TESOL Globe
October 2014
TESOL Globe
Quick Tip: Online Chat Rooms for ELT: 5 Reading Activities
by Trisha Dowling

Audience: Teachers of academic English or adult ESL

If your students are anything like mine, they are equipped with a variety of electronic devices that are constantly connected to Wi-Fi. Why not use these devices to our benefit and allow students to use them to participate in class? You can simply provide students with a web address during class, have students input their names, and the interaction begins! No sign up required.

TodaysMeet is a free website that allows users to create their own chat room. You decide on the name of the chat room (which then becomes your web address) and choose the duration of the chat room’s existence. If using the chat for one class period, it is probably best to choose just 1 or 2 hours. If you are looking for something a little more long term, you can keep a chat room open for up to a year. After entering the chat room name and the duration, click on “Create Your Room” and—there you have it—your own class chat room! The last step is to enter your name, and the communication can begin. These activities are for you to use with students during class.

Chat Room Teaching Activities

1. Prediction
Before reading a text, students can predict what they believe will happen by simply reading the title or the first few sentences. Students’ predictions can be entered in the chat room and read by classmates, encouraging class discussions.

2. Vocabulary Practice
To practice or review vocabulary, the teacher can type in definitions while students enter the vocabulary words matching the definitions into the chat room. This can be turned into a competition (e.g., the first student to type in and correctly spell the right word gets a point) and is great spelling practice!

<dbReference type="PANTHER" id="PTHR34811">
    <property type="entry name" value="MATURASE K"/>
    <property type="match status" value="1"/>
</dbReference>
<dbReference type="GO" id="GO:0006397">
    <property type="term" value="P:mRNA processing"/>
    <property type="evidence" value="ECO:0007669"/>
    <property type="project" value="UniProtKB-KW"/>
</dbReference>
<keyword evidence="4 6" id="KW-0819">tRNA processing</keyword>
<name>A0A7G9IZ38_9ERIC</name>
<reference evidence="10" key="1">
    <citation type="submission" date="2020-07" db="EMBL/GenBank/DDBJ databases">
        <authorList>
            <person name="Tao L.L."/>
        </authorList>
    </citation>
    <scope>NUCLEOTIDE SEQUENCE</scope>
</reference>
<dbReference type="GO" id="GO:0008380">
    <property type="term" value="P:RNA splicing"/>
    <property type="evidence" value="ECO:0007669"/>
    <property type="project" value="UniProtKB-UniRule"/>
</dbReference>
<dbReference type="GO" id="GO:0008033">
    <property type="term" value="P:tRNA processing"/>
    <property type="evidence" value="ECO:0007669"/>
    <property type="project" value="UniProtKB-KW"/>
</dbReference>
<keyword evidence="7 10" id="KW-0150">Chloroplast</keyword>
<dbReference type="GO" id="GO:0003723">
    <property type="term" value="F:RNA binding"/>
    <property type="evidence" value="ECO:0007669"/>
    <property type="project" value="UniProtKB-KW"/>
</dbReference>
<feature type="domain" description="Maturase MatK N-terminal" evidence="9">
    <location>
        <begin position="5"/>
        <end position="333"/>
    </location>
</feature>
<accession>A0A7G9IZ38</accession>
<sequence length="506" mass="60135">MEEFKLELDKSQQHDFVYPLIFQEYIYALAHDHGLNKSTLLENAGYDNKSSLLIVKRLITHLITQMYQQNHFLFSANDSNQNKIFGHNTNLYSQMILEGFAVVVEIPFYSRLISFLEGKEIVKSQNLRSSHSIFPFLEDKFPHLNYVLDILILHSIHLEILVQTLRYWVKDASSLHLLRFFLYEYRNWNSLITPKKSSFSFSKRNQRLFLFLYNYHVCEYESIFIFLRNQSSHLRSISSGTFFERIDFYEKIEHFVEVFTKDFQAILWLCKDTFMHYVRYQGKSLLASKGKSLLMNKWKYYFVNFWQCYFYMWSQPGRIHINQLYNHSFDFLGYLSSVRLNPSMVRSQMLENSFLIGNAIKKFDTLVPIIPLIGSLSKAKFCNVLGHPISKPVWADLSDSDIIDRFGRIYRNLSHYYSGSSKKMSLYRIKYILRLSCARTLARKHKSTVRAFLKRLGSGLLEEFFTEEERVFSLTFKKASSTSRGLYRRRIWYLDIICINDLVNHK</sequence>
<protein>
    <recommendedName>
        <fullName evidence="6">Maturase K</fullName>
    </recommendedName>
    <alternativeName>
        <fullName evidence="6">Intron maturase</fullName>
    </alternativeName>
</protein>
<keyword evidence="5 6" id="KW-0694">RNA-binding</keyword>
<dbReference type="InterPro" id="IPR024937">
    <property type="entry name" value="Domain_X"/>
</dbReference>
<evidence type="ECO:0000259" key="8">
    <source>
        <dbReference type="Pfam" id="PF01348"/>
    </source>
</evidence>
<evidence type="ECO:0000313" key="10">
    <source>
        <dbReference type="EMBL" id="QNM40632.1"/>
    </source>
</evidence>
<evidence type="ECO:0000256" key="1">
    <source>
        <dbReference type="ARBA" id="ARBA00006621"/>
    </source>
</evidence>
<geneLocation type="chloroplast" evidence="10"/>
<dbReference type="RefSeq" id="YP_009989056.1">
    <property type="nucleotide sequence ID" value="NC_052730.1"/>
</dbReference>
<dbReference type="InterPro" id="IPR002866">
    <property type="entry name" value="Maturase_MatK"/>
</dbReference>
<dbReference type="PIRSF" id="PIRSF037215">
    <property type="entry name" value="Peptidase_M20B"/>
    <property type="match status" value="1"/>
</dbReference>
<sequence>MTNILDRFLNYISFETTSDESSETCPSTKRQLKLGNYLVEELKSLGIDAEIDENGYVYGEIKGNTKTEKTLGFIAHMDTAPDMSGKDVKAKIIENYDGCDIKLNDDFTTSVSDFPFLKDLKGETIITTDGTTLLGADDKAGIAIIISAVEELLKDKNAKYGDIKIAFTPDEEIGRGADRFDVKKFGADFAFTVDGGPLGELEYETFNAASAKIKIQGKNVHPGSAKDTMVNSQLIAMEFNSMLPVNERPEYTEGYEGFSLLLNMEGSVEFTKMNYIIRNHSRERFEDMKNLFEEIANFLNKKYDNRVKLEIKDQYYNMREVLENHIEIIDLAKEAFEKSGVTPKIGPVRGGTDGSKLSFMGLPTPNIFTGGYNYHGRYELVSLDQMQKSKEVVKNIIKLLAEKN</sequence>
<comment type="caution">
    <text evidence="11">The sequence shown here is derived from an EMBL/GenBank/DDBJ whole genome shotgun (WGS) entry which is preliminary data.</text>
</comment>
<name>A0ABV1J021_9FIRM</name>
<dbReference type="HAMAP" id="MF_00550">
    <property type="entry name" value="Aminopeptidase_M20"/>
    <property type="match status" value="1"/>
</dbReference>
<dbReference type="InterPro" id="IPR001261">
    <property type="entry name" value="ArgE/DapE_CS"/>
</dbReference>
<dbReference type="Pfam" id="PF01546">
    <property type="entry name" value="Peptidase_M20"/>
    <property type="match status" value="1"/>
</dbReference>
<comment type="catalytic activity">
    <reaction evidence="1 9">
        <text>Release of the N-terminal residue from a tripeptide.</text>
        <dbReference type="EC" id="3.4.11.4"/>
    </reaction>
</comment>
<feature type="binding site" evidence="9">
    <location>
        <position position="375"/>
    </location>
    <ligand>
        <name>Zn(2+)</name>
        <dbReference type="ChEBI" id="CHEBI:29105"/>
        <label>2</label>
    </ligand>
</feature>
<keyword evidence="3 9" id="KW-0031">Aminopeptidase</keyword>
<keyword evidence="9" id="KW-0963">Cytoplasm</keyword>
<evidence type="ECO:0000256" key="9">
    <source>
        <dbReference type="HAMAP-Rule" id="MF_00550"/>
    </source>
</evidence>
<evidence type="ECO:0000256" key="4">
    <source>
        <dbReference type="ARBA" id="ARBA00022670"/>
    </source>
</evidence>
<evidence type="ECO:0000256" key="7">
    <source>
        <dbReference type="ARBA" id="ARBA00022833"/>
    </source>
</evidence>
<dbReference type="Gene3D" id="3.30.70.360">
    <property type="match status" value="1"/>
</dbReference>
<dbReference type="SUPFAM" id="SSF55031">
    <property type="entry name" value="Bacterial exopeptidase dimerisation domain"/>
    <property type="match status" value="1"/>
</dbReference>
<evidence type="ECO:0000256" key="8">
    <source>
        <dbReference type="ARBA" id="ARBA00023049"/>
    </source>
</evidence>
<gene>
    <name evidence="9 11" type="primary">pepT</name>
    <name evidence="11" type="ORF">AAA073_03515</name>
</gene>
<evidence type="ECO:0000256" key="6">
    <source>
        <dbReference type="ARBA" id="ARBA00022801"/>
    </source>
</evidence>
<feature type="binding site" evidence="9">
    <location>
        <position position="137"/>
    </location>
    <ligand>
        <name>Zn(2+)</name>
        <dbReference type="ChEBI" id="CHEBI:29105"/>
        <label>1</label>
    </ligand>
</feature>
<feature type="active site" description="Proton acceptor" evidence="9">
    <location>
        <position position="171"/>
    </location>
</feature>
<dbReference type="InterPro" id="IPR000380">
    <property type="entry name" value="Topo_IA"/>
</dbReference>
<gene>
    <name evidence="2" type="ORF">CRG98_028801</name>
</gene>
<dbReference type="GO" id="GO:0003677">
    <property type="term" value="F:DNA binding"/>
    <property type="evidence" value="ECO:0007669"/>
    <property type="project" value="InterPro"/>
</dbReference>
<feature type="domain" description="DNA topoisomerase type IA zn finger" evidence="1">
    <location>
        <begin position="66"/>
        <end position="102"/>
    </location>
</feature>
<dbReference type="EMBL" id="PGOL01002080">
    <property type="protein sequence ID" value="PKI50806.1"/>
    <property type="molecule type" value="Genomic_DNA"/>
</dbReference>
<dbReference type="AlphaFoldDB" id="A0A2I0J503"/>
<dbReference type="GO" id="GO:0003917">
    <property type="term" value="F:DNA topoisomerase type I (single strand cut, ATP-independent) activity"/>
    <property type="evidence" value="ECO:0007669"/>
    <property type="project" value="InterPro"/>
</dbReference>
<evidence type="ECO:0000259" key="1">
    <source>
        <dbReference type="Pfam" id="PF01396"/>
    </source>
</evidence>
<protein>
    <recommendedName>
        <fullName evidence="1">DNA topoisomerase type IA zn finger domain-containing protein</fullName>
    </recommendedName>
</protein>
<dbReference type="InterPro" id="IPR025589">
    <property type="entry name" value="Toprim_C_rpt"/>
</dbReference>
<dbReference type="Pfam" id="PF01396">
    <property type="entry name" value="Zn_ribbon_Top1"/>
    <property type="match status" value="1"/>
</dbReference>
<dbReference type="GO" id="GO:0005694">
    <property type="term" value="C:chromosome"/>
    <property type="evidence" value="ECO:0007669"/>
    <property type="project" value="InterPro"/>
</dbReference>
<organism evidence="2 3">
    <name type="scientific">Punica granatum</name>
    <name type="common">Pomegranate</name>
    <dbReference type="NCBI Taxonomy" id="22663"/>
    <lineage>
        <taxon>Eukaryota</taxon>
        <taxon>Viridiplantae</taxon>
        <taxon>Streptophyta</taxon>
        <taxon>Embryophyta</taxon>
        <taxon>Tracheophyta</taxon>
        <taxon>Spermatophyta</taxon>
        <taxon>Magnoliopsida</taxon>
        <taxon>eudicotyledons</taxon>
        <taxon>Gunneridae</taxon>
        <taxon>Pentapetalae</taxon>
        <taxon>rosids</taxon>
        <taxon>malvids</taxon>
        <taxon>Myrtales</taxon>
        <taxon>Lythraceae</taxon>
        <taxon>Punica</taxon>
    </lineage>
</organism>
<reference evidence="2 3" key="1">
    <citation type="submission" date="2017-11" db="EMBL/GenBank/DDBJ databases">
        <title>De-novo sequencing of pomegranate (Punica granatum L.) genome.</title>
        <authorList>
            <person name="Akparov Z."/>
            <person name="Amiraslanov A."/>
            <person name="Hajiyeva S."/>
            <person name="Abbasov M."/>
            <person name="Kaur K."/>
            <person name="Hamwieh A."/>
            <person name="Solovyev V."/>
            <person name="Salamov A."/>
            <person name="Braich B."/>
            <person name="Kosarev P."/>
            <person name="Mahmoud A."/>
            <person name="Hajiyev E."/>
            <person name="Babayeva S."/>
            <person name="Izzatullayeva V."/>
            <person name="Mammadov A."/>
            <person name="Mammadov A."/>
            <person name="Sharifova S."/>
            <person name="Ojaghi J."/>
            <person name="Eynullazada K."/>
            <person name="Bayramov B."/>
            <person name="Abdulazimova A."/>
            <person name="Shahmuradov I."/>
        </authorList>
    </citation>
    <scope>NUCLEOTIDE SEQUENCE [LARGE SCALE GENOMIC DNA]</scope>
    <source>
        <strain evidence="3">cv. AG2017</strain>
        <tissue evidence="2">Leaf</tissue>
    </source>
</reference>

3. Reading Comprehension Check
After reading, the teacher can type follow-up questions into the chat room, and students can respond to them. This helps the teacher ensure that all parties have read and understood a resource.

4. Noting Vocabulary
While reading, students can have the chat room open and type in any unfamiliar words that they would like to look up later. This can help create a class vocabulary list with all of the difficult words from your students.

5. Paraphrasing a Passage
Upon completion of in-class reading, students can use the class chat room to paraphrase what the reading is about. This is a helpful way to demonstrate the multiple ways that the same reading can be paraphrased.

All of these ideas may be done individually or with a group. If some students are not as comfortable (or as fast) as others typing on their phone, tablet, or laptop (or if not everyone has his or her own device), dividing students into groups may work better so that everyone is able to participate and not feel discouraged. If you choose a chat room duration that’s long enough to cover the term, you can even make use of the chat room for homework assignments and out-of-class discussions.

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Trisha Dowling is currently an MA TESOL student at Eastern Michigan University. She works with adult English language learners in academic and business English settings.